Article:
Drinking alcohol seems to have been around for a very long time, a recent palaeogenetics study suggests. Sure, the primitive man did not have access to nowadays’ delights and delicacies but instead got their buzz from fermented fruits.
Of course, drinking alcohol in our days is a recreational habit. But humans from 10 million years ago, before agriculture or brewing were even thought of, only responded to a natural instinct of consume the rare, fallen fruits they found on the ground. Modern man seems to have an outstanding resilience and ability to process ethanol, despite it being considered a relatively harmful substance to the body. Scientists from the National Academy of Sciences of the United States of America have taken it upon themselves to find out what makes the human body adapt so well to it and recently published a study on the matter.
Ethanol metabolizing relies mostly on an enzyme present in the body – ADH4 – meant to dehydrogenase alcohol. It was revealed that the enzyme is present in most primates, who have also adapted to process the substance. This, in its most basic sense, was an adaptation technique that the human body found necessary when food and sustenance was hard to find. The primitive man would find the fallen, fermenting fruits on the ground for a limited amount of time and learned to take advantage of it as much as possible, at times overconsuming the fruit.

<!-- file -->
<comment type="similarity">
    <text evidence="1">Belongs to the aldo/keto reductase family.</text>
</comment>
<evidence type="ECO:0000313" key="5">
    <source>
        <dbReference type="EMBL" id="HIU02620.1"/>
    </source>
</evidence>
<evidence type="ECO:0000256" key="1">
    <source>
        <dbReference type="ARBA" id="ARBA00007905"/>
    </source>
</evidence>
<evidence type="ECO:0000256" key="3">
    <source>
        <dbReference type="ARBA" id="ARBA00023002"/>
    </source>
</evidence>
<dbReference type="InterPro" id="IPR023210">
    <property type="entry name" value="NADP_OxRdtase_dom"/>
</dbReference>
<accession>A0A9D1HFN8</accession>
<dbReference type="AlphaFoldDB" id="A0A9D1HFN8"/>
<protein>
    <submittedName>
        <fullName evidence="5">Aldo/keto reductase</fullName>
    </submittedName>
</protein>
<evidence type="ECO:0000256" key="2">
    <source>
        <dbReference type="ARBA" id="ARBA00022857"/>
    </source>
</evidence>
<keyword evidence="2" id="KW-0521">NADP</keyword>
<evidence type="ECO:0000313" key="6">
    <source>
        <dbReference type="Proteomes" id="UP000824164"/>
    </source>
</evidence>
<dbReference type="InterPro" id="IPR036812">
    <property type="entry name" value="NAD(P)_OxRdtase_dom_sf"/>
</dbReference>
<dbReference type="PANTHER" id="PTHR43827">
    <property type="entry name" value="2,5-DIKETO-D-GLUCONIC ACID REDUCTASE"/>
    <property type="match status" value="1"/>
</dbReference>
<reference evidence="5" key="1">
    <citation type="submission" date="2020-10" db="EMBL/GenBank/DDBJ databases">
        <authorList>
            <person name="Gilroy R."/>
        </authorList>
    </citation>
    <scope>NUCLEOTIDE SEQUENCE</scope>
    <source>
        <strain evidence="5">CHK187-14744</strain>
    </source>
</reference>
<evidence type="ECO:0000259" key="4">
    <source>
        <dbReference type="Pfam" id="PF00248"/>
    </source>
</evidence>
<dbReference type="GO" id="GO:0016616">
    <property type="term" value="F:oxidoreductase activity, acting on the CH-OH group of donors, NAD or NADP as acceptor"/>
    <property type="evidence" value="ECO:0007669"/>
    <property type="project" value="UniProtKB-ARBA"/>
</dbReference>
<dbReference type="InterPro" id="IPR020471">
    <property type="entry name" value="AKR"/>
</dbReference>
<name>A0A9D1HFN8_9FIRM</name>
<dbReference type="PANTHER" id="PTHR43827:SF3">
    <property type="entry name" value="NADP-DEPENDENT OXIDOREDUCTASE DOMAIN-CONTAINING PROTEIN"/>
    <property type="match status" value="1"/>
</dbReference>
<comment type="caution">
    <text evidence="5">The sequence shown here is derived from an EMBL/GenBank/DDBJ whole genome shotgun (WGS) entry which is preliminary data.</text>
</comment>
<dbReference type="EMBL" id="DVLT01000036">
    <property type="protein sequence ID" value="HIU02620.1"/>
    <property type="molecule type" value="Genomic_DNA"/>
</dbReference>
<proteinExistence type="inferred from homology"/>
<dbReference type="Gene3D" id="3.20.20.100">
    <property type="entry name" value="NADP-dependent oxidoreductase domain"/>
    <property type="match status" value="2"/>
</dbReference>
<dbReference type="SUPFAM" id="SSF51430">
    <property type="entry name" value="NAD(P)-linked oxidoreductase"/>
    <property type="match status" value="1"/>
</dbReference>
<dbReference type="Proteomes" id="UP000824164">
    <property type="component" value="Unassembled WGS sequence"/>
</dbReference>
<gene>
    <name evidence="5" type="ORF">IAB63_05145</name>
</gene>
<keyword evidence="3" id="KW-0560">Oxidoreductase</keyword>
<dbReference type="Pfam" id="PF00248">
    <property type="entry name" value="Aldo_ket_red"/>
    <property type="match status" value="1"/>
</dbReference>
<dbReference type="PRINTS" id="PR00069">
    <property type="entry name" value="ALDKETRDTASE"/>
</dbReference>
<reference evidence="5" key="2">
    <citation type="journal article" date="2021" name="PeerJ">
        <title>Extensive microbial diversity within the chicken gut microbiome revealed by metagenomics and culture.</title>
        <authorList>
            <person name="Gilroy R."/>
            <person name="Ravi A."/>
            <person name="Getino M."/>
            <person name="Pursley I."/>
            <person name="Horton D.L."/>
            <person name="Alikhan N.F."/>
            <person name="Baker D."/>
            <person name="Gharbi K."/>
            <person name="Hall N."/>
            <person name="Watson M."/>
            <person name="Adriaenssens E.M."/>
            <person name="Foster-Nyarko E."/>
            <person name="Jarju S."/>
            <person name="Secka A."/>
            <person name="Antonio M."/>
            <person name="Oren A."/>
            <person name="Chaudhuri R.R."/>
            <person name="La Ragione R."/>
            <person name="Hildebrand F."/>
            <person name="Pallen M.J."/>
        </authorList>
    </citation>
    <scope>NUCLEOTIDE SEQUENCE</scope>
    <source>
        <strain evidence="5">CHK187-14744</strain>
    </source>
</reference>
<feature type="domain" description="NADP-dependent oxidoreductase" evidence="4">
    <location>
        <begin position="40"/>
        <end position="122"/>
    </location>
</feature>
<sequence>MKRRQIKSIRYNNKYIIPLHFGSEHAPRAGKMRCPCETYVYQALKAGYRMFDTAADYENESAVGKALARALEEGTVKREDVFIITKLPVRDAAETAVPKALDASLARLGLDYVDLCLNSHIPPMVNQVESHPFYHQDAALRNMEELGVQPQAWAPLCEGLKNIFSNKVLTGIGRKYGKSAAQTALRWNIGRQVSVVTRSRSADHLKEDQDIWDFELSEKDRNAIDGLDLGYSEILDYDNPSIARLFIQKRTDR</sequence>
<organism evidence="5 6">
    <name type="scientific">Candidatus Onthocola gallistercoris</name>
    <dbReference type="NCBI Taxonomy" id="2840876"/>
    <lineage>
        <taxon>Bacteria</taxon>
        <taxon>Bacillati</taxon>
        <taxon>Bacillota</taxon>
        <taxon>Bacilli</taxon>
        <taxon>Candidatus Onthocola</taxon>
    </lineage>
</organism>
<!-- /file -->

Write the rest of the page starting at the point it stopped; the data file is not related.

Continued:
Inebriation however meant vulnerability in the primitive ages. The ethanol in the ancestor’s blood would mean less ability to hunt, protect itself, defending their territory or escaping predators. So the human body automatically started building up defenses to be able to maintain all of its systems stable and alert – the mutation in the ADH4 enzyme.
Although the study covered over 70 million years worth of evolution and an in-depth look at 28 species, it was discovered that the genetic mutation in question appeared 10 million years ago in the human race. Specialists theorize that the timing of the mutation is linked to the moment where our ancestors started migrating down from trees and shift into a terrestrial lifestyle. This enhanced ability to metabolize ethanol only manifested in few individuals and was later passed on genetically to the next generations.
The scientists’ theory would also explain the reason behind dietary health issues nowadays as a lack of evolution in the human genes to process sugar, salt and fats. The study is currently ongoing and will be trying to shift its focus onto other primates and observe whether the mutation could eventually appear in their bodies as well.